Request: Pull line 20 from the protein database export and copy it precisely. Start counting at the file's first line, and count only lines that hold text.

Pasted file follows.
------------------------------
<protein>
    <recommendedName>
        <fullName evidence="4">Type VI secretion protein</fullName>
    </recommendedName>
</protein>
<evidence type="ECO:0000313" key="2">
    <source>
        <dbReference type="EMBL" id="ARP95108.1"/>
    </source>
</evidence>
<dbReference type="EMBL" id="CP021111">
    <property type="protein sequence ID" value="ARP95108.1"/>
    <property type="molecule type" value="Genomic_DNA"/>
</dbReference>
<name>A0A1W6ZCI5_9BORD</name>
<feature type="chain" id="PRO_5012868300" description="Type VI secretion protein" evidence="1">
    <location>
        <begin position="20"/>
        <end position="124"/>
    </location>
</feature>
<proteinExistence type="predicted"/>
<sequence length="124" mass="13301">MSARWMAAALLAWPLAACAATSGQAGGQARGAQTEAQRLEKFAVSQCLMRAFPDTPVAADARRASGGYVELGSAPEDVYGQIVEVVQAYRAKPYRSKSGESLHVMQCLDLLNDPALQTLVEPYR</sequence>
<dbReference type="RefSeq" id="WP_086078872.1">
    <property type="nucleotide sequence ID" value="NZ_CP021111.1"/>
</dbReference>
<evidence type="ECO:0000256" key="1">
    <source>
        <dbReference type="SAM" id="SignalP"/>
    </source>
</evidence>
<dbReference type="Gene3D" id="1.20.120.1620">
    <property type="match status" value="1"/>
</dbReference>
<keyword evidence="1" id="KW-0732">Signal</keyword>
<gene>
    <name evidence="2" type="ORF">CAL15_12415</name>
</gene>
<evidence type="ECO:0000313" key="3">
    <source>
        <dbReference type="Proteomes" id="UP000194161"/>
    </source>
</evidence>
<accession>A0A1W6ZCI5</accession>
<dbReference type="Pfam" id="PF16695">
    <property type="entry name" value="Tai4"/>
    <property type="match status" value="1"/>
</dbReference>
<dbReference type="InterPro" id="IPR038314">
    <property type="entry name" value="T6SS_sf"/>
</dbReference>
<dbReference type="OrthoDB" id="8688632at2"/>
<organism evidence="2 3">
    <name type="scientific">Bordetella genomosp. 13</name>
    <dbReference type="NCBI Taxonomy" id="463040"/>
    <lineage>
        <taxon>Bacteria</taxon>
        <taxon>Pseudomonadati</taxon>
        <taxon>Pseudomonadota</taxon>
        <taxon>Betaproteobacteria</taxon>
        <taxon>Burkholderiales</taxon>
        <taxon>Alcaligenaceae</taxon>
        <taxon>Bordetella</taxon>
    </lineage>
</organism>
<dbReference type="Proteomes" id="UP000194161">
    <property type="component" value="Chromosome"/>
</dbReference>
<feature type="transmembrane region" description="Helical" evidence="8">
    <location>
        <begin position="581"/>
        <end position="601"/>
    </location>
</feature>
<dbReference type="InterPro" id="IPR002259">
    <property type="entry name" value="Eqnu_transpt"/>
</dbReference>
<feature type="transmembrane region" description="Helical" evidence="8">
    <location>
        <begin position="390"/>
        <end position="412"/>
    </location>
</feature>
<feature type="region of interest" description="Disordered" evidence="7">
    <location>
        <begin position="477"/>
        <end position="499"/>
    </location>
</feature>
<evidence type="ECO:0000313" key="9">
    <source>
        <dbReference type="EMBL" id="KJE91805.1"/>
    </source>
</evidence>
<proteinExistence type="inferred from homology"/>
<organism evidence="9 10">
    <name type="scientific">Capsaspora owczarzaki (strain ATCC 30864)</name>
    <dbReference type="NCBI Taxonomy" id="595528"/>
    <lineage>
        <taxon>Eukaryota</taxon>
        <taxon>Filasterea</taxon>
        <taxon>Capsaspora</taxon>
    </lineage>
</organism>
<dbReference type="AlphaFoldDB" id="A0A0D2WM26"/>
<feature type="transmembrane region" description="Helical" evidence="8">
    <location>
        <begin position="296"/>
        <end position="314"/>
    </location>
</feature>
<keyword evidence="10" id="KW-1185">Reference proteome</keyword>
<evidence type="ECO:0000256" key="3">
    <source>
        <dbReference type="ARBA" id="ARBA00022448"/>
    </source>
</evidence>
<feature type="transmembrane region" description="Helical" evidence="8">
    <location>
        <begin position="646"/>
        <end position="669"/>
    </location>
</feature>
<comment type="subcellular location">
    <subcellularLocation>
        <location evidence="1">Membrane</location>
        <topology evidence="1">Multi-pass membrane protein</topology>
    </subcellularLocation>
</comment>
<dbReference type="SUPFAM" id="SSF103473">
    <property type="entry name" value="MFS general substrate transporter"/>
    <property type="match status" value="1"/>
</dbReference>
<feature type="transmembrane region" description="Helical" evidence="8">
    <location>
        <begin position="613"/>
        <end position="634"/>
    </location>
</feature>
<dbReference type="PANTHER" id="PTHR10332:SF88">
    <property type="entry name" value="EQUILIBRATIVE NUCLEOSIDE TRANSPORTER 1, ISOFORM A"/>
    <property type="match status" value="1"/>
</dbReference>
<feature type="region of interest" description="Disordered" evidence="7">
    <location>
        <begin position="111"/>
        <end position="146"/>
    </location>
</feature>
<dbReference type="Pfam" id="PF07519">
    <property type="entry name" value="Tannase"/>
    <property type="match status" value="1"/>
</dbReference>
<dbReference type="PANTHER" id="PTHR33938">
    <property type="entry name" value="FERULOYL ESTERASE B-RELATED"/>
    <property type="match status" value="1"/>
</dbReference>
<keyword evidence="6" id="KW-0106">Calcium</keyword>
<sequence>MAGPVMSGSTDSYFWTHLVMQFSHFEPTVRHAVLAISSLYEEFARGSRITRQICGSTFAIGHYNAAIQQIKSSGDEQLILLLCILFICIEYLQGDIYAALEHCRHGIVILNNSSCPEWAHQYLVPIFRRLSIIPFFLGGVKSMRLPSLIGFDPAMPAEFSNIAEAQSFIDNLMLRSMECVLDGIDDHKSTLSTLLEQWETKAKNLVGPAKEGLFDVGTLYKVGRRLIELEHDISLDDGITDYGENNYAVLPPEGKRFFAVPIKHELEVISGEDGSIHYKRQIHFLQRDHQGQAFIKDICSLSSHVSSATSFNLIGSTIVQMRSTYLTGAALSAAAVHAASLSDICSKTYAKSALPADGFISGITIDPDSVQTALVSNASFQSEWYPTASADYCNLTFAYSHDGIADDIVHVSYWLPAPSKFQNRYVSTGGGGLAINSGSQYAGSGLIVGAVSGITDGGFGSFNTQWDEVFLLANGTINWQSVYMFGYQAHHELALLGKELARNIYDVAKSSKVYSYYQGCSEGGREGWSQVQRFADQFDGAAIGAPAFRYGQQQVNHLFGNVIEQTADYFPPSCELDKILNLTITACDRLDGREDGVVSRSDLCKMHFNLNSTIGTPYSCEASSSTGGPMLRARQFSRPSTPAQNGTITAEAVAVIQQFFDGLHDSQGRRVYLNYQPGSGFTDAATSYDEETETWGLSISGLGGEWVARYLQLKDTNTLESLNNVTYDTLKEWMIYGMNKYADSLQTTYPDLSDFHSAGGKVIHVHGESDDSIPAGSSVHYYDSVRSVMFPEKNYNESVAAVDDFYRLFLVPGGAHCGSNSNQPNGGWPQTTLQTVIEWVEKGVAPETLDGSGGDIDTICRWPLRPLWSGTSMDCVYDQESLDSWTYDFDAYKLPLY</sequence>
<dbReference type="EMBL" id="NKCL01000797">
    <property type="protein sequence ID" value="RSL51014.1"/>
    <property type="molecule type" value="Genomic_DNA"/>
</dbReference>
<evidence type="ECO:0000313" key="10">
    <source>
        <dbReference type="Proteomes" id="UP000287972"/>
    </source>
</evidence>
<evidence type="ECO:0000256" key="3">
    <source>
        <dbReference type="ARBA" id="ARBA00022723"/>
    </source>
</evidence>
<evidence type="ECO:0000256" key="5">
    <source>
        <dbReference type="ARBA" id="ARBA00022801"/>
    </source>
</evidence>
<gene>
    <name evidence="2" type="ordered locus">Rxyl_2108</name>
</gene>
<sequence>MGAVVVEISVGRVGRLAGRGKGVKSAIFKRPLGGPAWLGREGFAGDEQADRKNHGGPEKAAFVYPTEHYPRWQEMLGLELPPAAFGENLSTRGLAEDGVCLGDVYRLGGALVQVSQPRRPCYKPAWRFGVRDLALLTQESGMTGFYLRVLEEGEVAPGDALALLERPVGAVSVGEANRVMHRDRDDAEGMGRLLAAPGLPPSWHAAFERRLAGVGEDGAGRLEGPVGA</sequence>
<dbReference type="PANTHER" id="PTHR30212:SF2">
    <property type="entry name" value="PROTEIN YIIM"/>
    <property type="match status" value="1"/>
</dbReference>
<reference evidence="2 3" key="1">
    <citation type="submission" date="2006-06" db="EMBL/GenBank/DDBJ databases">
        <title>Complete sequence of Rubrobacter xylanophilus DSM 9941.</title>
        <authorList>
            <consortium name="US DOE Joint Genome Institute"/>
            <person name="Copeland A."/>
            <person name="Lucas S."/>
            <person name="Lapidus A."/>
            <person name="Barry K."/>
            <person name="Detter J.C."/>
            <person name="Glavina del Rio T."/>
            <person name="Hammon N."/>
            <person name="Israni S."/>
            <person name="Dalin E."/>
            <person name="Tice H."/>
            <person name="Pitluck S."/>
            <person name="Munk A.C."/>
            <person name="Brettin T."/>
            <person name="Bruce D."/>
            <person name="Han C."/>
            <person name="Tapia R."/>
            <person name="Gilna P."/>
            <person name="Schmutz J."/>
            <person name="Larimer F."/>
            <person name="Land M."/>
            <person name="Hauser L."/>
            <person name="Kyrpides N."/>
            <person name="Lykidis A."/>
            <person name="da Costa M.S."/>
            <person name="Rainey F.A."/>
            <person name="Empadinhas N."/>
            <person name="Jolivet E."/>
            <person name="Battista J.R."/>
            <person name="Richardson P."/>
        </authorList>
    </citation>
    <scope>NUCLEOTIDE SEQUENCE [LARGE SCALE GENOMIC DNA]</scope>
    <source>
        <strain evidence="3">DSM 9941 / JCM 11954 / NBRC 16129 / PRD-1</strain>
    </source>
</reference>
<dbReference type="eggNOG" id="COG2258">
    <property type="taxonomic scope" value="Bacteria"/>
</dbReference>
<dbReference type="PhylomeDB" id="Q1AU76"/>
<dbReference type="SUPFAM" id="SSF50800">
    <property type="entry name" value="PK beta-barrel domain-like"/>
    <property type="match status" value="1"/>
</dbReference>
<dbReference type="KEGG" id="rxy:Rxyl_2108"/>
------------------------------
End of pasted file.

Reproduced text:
    </location>